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    Boston eyes later start times for high schools

    Boston School Committee Chairman Michael O’Neill is pushing later start times for high school students. Photo by Bill Brett for
    Bill Brett for the Boston Globe/file 2016
    Boston School Committee Chairman Michael O’Neill is pushing later start times for high school students.

    The Boston school system is wading into the contentious debate about whether high school students should start classes later in the morning in an effort to increase academic achievement, punctuality, and attendance.

    Boston School Committee Chairman Michael O’Neill is pushing the idea and earlier this month asked Superintendent Tommy Chang to craft a pilot program that would try out later start times at a small group of high schools.

    In making his pitch, O’Neill pointed to a growing body of research that indicates teenagers would benefit if school started later.


    “If students are highly engaged and get better academic performance because of a change in time, that is pretty powerful,” O’Neill said in an interview. “I think it’s definitely an idea worth considering.”

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    The push for a later start time has been catching fire across the state in recent years. A handful of districts, such as Nauset Regional High School on Cape Cod, have pushed back their start times to 8:30 a.m. or later, while Newton, Burlington, and dozens of other school systems are debating the idea.

    The movement is fueled by research that has revealed a change in the biology of teenagers that delays their sleep-and-wake-up cycles by about two hours, putting their natural bedtime at 11 p.m. or later. That, in turn, can rob them of the 8 1/2 or 9 1/2 hours of sleep they need, if they have to get up before dawn.

    But critics counter that a later dismissal will leave little time for sports, extracurricular activities, part-time jobs, or family obligations.

    In Boston, more than half of the system’s nearly three dozen high schools start at 7:30 a.m. or earlier, according to a Globe review. That’s more than an hour earlier than the 8:30 a.m. or later start time recommended by the Centers for Disease Control and Prevention and other organizations.


    By contrast, about three dozen of the system’s elementary and K-8 schools start at 9:30 a.m., and many parents at those schools are pushing for earlier start times to prevent dismissals after sunset.

    Boston school officials have been hesitant to tinker with high school start times, even as a growing number of teachers, parents, and students push for a later opening bell. Just a handful of the city’s high schools — most of which have autonomy to set their own schedules and have specialized programs — start at 8:30 a.m. or later.

    But the school system also has been facing political pressure to delay start times. The City Council last fall held a public hearing on the idea. The hearing was sponsored by Councilors Matt O’Malley and Annissa Essaibi-George, who, as a teacher at East Boston High School, saw first-hand countless numbers of sleepy students struggling to make the 7:30 a.m. opening bell.

    Essaibi-George said the hearing led to meetings with school officials who appeared to be warming to the idea of trying it out and thought something would be pursued for this fall, but then the effort stopped abruptly.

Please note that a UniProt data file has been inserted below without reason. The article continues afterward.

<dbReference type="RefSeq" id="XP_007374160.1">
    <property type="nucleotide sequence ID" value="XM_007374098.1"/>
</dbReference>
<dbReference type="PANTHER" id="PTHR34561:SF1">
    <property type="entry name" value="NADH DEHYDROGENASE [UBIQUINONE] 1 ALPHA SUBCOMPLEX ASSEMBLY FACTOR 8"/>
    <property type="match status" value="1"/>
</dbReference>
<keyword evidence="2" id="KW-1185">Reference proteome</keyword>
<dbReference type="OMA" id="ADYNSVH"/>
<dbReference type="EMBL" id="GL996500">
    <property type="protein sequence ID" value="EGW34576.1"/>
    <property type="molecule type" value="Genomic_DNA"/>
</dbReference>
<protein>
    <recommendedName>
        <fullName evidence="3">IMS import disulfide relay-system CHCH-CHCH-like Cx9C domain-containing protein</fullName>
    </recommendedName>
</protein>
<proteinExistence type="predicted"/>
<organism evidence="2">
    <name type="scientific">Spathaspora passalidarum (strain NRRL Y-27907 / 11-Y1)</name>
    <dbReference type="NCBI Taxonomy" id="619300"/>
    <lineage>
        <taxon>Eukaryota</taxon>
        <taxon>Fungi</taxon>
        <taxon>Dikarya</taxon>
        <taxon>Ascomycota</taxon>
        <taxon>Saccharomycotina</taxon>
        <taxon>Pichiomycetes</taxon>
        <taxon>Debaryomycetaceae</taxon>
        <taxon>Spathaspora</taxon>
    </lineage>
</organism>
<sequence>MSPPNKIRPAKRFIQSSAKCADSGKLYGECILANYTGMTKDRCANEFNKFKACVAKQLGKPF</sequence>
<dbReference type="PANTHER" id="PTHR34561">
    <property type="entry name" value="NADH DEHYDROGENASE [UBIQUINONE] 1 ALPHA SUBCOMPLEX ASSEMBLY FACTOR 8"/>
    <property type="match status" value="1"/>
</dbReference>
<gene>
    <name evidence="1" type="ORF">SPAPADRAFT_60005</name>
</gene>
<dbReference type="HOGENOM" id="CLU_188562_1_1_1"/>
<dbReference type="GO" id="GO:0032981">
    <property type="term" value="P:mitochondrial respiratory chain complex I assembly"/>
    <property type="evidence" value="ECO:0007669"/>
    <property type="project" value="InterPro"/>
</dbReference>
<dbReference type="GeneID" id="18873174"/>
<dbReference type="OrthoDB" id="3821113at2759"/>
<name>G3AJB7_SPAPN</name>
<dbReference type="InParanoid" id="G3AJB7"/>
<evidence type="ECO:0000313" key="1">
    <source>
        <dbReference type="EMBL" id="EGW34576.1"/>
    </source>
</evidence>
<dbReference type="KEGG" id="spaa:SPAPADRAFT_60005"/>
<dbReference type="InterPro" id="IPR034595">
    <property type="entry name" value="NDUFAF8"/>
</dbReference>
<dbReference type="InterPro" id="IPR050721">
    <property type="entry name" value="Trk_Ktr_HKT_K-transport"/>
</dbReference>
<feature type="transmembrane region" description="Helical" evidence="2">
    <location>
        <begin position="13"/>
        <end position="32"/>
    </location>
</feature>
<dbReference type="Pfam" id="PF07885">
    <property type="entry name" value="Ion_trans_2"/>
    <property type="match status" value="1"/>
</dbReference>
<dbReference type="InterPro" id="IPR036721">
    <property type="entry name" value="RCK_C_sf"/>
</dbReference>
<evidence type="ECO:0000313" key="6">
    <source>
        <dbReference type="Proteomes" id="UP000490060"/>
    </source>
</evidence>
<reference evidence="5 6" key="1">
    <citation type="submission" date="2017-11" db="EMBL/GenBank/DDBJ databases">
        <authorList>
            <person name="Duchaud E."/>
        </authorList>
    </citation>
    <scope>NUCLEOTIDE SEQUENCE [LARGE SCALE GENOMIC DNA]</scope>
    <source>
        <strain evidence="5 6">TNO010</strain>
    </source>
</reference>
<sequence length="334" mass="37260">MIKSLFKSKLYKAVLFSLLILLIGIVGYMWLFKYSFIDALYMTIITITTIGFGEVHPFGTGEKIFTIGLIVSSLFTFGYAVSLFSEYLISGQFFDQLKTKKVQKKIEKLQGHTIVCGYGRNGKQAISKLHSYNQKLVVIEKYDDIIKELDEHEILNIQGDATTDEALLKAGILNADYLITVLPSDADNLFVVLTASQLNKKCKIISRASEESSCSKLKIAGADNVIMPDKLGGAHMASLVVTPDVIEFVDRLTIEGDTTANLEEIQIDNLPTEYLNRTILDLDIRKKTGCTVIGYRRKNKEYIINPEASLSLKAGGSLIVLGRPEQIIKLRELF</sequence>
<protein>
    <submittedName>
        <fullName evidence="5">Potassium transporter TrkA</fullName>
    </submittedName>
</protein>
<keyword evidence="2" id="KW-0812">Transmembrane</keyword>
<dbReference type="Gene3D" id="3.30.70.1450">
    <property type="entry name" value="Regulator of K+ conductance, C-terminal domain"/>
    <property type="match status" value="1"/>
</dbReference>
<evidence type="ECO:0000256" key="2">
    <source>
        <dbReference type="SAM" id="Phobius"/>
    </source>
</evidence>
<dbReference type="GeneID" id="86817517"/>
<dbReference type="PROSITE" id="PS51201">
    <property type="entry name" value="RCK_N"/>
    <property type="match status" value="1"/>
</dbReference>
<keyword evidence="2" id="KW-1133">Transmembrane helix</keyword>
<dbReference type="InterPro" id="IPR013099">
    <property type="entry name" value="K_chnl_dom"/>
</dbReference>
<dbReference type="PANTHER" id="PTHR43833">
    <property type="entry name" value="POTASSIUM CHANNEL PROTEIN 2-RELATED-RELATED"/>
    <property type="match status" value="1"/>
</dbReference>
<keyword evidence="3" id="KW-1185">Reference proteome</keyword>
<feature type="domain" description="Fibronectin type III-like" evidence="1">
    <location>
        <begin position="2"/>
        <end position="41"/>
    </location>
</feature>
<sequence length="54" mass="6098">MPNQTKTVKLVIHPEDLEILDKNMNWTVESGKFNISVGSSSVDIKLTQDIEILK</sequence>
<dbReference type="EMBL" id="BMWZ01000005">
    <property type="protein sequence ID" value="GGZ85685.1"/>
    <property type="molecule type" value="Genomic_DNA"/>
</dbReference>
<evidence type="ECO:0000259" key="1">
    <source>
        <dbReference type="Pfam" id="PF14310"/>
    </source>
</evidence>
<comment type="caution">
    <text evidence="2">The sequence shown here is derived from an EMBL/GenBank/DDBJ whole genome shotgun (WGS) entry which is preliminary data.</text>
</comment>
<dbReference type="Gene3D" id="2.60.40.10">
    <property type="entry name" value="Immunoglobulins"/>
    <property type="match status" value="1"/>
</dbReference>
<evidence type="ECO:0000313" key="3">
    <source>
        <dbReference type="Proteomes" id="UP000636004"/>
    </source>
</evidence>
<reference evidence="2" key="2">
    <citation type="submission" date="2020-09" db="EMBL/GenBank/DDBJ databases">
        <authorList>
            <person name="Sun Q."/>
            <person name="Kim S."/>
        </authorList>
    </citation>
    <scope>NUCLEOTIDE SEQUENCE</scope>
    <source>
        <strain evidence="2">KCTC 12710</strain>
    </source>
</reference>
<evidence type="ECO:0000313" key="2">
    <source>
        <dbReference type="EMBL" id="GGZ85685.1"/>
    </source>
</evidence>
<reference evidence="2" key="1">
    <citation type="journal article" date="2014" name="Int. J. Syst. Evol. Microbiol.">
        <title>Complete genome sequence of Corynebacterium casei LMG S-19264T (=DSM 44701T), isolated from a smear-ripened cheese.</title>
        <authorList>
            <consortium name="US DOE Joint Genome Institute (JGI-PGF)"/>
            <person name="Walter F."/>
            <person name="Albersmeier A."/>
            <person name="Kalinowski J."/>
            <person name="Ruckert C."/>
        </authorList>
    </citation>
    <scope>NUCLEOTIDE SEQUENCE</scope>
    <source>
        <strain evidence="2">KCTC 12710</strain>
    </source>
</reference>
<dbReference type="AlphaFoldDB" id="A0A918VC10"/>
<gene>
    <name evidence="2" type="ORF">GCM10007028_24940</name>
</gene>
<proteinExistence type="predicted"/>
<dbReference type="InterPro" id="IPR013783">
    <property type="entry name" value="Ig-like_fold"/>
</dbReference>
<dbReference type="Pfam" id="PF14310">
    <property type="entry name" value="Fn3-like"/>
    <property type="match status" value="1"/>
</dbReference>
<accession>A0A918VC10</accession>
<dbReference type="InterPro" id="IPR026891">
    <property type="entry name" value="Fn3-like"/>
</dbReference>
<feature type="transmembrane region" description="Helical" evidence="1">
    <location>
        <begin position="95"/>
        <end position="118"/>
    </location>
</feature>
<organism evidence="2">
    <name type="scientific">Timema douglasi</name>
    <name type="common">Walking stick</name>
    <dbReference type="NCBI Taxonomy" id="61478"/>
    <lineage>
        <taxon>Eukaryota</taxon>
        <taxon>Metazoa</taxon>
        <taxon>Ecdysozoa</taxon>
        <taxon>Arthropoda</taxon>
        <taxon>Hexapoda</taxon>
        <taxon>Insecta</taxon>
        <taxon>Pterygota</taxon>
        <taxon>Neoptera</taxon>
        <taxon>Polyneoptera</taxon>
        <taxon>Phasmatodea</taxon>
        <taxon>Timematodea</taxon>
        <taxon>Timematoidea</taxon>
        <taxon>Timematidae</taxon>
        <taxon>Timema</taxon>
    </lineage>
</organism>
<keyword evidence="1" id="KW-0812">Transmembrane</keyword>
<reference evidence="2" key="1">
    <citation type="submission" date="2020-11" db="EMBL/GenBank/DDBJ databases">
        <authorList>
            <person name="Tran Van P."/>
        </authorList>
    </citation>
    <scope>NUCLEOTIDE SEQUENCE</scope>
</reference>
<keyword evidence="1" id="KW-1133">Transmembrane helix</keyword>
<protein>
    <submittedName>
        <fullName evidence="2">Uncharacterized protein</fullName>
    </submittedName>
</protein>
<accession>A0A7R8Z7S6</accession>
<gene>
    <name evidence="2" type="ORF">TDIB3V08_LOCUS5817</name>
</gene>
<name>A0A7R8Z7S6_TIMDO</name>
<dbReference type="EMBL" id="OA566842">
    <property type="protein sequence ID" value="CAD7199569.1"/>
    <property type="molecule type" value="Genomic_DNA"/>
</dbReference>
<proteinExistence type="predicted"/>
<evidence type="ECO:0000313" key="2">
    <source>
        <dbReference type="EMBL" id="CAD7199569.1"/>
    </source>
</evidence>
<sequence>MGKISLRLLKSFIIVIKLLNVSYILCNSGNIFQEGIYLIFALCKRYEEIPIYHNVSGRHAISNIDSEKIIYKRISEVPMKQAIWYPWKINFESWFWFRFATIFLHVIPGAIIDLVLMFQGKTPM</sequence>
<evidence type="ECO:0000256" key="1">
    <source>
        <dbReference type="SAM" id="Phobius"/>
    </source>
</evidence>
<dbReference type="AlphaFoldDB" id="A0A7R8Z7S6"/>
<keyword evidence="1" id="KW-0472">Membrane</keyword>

“I think this would have the greatest impact on our high school students’ academic success, yet we continue to stall,” Essaibi-George said. “At some point, we need to try something different.”


    Chang, a former high school teacher and principal, said in an interview that the School Department will continue researching the issue.

    “There seems to be growing evidence that adolescents do benefit from a later start time,” Chang said.

    But he also pointed out complications, such as rearranging schedules for buses and sports.

    A move to later start times, for instance, could result in adding bus routes to the 8:30 a.m. time frame — the peak hour of busing, according to school officials who responded to O’Neill’s request during a School Committee meeting on Feb. 1.

    O’Neill questioned during that meeting how much of a barrier transportation would present, given that few high school students are bused.

    The School Department has been reaching out to students on the issue and held a town-hall style meeting last month with the Boston Student Advisory Council, which generated mixed reactions, according to school officials and the organization.

    Crystal Aneke, a senior at the O’Bryant School of Math and Science in Roxbury who attended the town hall meeting, represents the dilemma many students face. While she hates waking up before dawn to make it to school before 7:30 a.m., she likes getting out before 2 p.m.

    “The earlier the better — you are able to experience the rest of the day,” said Aneke, O’Bryant’s student body president and a member of the Boston Student Advisory Council.

    Michael Maguire, a teacher at Boston Latin Academy, which starts at 7:20 a.m., said changing high school start times is long overdue.

    “The kids are coming to school tired, carrying their Dunkin’ Donuts cups or Red Bulls,” Maguire said. “I always have kids late to homeroom, especially if they are coming from Brighton or East Boston.”

    Jeffrey Klug, a Latin Academy parent who also favors a later start time, added that “everything else the School Department tries to do to improve high school is undercut by not starting high school later.”

    James Vaznis can be reached at Follow him on Twitter @globevaznis.